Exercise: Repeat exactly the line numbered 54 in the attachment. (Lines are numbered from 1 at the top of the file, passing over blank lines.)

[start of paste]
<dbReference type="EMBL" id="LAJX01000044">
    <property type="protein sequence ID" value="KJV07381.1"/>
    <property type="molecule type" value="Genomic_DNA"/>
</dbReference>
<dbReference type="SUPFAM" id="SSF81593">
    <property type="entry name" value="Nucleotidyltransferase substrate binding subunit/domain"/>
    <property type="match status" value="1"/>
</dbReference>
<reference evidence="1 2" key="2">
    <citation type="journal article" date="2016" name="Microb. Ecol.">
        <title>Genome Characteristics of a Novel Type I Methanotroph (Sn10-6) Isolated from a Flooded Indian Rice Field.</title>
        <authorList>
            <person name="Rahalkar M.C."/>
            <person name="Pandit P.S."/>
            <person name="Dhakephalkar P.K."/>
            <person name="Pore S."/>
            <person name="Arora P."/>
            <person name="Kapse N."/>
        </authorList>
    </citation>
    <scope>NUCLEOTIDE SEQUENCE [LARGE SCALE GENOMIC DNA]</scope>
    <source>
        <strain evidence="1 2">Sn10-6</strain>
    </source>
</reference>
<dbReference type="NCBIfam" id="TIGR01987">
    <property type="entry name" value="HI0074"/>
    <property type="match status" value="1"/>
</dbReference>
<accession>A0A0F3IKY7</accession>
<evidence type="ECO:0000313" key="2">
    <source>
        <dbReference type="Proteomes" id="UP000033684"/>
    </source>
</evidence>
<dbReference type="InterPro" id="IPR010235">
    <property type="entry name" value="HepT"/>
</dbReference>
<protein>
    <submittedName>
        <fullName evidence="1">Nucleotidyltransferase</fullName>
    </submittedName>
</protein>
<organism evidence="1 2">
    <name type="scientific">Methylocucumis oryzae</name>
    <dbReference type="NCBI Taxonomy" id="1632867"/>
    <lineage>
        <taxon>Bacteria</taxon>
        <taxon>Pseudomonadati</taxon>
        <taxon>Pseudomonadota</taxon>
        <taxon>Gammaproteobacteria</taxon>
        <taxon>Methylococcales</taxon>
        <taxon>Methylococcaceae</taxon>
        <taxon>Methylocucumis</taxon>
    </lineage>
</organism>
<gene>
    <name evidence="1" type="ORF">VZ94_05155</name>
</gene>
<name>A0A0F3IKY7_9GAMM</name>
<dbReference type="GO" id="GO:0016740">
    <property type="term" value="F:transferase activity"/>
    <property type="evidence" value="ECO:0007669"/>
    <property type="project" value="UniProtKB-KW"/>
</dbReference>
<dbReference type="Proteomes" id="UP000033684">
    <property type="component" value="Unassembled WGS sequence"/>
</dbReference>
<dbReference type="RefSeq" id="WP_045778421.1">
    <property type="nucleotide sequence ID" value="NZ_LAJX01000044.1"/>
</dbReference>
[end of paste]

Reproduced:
        <taxon>Methylocucumis</taxon>